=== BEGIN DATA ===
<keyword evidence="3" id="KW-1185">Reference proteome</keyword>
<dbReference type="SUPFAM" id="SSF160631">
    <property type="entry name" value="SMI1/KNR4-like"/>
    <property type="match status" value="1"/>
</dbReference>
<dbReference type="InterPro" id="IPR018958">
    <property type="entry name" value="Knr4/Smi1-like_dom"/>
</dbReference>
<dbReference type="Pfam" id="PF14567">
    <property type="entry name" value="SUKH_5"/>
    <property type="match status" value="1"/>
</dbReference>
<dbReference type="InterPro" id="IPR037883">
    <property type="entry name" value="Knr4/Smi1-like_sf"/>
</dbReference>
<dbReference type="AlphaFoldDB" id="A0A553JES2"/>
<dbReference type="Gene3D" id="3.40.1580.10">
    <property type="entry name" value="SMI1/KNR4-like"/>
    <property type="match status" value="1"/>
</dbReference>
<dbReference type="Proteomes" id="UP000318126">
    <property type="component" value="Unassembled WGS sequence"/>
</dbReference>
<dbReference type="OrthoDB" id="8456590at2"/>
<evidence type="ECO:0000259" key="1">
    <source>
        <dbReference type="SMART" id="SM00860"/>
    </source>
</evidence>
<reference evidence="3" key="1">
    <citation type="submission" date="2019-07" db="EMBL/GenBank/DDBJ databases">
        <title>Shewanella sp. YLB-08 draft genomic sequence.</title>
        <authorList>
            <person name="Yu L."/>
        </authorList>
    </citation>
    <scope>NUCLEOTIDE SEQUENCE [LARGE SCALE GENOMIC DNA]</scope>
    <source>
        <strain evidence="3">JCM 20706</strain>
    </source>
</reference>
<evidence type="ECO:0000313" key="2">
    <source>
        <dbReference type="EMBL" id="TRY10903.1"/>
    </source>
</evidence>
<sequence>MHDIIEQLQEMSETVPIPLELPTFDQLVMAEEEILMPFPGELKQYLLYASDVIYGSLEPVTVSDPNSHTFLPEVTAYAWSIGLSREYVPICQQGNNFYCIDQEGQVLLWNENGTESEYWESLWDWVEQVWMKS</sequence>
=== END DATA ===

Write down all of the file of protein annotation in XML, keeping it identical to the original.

<keyword evidence="3" id="KW-1185">Reference proteome</keyword>
<dbReference type="SUPFAM" id="SSF160631">
    <property type="entry name" value="SMI1/KNR4-like"/>
    <property type="match status" value="1"/>
</dbReference>
<dbReference type="InterPro" id="IPR018958">
    <property type="entry name" value="Knr4/Smi1-like_dom"/>
</dbReference>
<dbReference type="Pfam" id="PF14567">
    <property type="entry name" value="SUKH_5"/>
    <property type="match status" value="1"/>
</dbReference>
<dbReference type="InterPro" id="IPR037883">
    <property type="entry name" value="Knr4/Smi1-like_sf"/>
</dbReference>
<dbReference type="AlphaFoldDB" id="A0A553JES2"/>
<dbReference type="Gene3D" id="3.40.1580.10">
    <property type="entry name" value="SMI1/KNR4-like"/>
    <property type="match status" value="1"/>
</dbReference>
<dbReference type="Proteomes" id="UP000318126">
    <property type="component" value="Unassembled WGS sequence"/>
</dbReference>
<dbReference type="OrthoDB" id="8456590at2"/>
<evidence type="ECO:0000259" key="1">
    <source>
        <dbReference type="SMART" id="SM00860"/>
    </source>
</evidence>
<reference evidence="3" key="1">
    <citation type="submission" date="2019-07" db="EMBL/GenBank/DDBJ databases">
        <title>Shewanella sp. YLB-08 draft genomic sequence.</title>
        <authorList>
            <person name="Yu L."/>
        </authorList>
    </citation>
    <scope>NUCLEOTIDE SEQUENCE [LARGE SCALE GENOMIC DNA]</scope>
    <source>
        <strain evidence="3">JCM 20706</strain>
    </source>
</reference>
<evidence type="ECO:0000313" key="2">
    <source>
        <dbReference type="EMBL" id="TRY10903.1"/>
    </source>
</evidence>
<sequence>MHDIIEQLQEMSETVPIPLELPTFDQLVMAEEEILMPFPGELKQYLLYASDVIYGSLEPVTVSDPNSHTFLPEVTAYAWSIGLSREYVPICQQGNNFYCIDQEGQVLLWNENGTESEYWESLWDWVEQVWMKS</sequence>